The aim to increase irrigation water for the state's coastal farmers might be welcomed by some but it certainly raises many issues not least the need for environmental flows along the coast to sustain estuaries and their associated agricultural industries.
Described as an historic step to help coastal farmers produce more and better prepare for drought and bushfire the NSW Government's decision to increase on-farm harvestable rights has been slammed as putting coastal rivers, lakes and communities at risk.
Restricting the amount of water captured on-farm, which was instituted in 1993, was designed to improve water flow into river systems - now one of the major disputes involving the Murray Darling Basin and subject to years of angst between upstream irrigators and those downstream, who along with water scientists and environmentalists, decry a water management system that enriches some at the expense of others and many argue certainly harms the health of the Basin.
Coastal farmers and landholders can currently store 10 per cent of the rain that falls on their properties but that will increase to 30 per cent if new rules are adopted.
Minister for Water, Property and Housing Melinda Pavey said these changes would improve water security for property owners and assist with reducing bushfire risk for coastal towns.
"The NSW Eastern Seaboard has some of Australia's richest soil, making it a producer's dream with the production of dairy, beef cattle, macadamias, potatoes and tomatoes contributing billions to the NSW GDP," Mrs Pavey said.
"For our farmers on the coast this is just common sense for our communities. The increase came after the NSW Government undertook a long overdue review which included hydrological modelling and broad community consultation.
"We saw too many situations during the 2019/20 bushfire season where despite being in high rainfall areas, firefighters were unable to source water from nearby locations. By raising the harvestable right to allow more water to be stored across the landscape, we will be better prepared as a State for future disasters."
Independent NSW MLC Justin Field has slammed NSW Water Minister for caving to the vested interests in the horticulture sector - particularly the blueberry industry on the North Coast - by allowing a tripling of water harvesting rights which will strip billions of litres of water from NSW's coastal rivers from the Bega to the Tweed and increase the risk of coastal communities running out of water in future droughts.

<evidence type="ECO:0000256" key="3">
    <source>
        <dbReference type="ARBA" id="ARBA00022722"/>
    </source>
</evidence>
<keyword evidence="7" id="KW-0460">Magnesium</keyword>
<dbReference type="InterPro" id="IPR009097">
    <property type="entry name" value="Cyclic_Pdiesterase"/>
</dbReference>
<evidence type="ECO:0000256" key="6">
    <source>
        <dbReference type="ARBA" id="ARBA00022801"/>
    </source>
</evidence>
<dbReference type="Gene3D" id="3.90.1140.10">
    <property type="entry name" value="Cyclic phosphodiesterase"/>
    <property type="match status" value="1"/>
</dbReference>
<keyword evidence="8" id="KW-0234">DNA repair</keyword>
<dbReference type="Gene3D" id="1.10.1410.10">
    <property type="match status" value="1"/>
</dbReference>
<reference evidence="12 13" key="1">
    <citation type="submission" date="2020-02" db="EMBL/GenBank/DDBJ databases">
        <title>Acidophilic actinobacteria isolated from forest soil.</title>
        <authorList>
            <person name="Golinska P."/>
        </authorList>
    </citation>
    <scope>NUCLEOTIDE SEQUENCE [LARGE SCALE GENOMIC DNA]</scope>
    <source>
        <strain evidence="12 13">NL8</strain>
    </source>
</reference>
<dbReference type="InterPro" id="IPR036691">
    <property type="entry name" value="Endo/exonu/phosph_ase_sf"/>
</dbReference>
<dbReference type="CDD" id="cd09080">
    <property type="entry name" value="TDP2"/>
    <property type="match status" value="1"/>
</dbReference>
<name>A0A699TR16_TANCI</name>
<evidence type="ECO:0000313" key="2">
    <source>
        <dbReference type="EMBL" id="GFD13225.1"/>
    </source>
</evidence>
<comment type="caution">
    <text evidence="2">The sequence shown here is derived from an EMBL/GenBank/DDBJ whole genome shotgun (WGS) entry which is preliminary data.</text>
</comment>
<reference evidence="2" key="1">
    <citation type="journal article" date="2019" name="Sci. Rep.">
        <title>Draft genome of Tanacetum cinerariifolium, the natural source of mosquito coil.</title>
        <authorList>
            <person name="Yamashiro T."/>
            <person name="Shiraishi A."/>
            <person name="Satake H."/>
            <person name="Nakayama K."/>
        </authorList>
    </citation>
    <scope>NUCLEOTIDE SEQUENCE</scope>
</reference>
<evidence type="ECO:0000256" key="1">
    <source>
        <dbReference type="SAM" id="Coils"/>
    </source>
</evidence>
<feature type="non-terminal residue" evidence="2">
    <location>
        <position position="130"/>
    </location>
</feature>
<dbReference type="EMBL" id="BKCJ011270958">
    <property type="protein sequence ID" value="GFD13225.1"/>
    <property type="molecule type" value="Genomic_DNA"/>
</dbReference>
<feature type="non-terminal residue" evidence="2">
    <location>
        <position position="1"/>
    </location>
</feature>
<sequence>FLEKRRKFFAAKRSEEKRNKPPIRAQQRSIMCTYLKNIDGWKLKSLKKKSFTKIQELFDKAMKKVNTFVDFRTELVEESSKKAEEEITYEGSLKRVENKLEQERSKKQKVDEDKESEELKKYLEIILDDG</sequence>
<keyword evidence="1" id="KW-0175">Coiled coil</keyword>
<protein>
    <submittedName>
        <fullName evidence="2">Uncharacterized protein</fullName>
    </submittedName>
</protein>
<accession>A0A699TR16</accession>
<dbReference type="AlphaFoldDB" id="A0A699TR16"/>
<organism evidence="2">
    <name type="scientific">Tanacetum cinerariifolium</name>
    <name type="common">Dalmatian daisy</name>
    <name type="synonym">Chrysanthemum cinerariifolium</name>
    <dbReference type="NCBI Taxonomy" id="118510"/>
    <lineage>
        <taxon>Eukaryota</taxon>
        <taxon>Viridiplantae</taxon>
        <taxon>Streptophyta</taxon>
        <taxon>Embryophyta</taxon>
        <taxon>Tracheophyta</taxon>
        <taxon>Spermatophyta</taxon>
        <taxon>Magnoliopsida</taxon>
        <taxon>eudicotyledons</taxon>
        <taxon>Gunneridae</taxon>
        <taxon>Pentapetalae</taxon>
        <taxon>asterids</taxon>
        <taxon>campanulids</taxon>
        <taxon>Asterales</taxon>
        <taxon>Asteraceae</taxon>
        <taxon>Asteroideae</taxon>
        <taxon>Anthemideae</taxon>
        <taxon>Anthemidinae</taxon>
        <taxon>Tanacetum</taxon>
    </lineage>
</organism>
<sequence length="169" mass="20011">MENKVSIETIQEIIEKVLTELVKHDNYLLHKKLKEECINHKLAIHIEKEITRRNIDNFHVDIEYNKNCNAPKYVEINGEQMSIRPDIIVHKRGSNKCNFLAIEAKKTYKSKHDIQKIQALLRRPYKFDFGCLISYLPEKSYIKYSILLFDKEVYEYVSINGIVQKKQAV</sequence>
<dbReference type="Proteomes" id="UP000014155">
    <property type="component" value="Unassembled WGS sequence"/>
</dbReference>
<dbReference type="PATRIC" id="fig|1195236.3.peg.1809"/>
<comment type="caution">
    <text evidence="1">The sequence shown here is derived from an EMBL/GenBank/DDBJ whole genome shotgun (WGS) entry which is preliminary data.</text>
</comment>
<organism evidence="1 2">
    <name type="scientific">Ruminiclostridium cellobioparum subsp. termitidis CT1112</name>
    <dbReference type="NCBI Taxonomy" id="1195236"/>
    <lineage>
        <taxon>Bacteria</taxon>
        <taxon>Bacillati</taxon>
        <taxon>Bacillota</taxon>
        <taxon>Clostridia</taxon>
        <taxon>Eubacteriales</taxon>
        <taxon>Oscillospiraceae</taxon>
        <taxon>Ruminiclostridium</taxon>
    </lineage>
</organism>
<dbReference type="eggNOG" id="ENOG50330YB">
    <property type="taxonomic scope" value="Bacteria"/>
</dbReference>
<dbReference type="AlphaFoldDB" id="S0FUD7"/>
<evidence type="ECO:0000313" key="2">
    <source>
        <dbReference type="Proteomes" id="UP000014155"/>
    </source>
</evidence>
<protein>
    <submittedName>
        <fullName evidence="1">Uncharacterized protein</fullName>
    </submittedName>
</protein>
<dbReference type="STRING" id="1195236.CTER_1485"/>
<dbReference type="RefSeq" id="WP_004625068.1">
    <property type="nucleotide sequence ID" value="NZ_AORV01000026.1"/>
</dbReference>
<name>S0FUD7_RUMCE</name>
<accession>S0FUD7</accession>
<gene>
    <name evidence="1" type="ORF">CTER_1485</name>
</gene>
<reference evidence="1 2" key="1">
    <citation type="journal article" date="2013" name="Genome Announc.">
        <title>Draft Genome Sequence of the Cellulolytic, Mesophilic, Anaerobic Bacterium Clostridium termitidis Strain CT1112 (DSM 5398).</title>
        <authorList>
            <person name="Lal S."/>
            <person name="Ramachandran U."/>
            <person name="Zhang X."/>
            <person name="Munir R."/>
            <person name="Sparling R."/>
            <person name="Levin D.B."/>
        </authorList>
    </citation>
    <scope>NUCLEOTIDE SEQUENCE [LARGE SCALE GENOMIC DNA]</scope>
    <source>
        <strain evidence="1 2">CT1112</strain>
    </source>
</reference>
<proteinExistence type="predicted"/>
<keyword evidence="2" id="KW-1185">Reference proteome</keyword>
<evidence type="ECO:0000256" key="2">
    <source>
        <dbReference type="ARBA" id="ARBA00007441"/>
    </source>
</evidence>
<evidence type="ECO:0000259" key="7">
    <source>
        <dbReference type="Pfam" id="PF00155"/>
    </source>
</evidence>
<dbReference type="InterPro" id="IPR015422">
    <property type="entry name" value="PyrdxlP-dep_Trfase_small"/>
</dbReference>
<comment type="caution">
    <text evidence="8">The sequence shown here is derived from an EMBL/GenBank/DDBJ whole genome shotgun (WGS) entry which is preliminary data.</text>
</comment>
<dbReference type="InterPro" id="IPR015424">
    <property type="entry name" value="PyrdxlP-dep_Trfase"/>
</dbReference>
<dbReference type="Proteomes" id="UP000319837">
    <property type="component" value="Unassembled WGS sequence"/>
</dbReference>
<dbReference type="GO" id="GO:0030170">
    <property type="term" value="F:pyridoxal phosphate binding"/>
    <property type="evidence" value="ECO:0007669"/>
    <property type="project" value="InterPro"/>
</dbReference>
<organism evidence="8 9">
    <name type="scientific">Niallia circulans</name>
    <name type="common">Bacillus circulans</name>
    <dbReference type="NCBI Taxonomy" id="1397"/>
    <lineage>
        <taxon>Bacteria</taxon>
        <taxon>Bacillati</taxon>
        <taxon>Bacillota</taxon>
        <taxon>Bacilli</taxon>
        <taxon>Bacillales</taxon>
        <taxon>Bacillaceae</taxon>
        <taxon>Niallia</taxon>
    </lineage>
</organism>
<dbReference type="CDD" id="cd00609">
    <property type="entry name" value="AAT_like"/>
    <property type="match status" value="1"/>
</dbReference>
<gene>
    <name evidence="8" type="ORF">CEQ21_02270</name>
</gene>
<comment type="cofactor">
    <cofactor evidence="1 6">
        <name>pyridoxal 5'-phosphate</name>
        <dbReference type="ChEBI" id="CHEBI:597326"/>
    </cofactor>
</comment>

As a result of a review of coastal water harvesting rights, horticulture operators and graziers along the NSW coast will be able to increase the volume of water they capture in on farm dams from 10% of what falls on their land to a massive 30%.
The new regime also presents a particularly significant risk to sensitive coastal lakes which require regular flows of fresh water for fish breeding, ecosystem health and to maintain natural openings.
Mr Field said, "This is yet more evidence the National Party cannot be trusted on water.
"This will triple landholders rights to harvest water on their properties, stripping it before it flows into our coastal rivers, streams and lakes and taking water away from other users and communities as well as the environment.
"I'm all for expanding horticulture and other agricultural activities but growth should come from improved efficiency of water use, not allowing for increased take. "This is a gift to the loud voices in the industrial horticultural sector in the Water Minister's local area on the North Coast."
Mrs Pavey said the NSW Government will be undertaking detailed assessments of each individual coastal catchment over the next year to confirm the new limit is appropriate at a local level.
To balance this with the needs of the environment and downstream water users, water use will be restricted to domestic, stock and some agriculture uses, and farm dams will still only be allowed on first or second order streams.
These new rules will come into effect in early 2022 and the Natural Resources Access Regulator will enforce the strict rules.
The exemption will apply to pumps smaller than 100mm and bores that are smaller than 200mm, which are used solely to take water under a domestic and stock water access licence."
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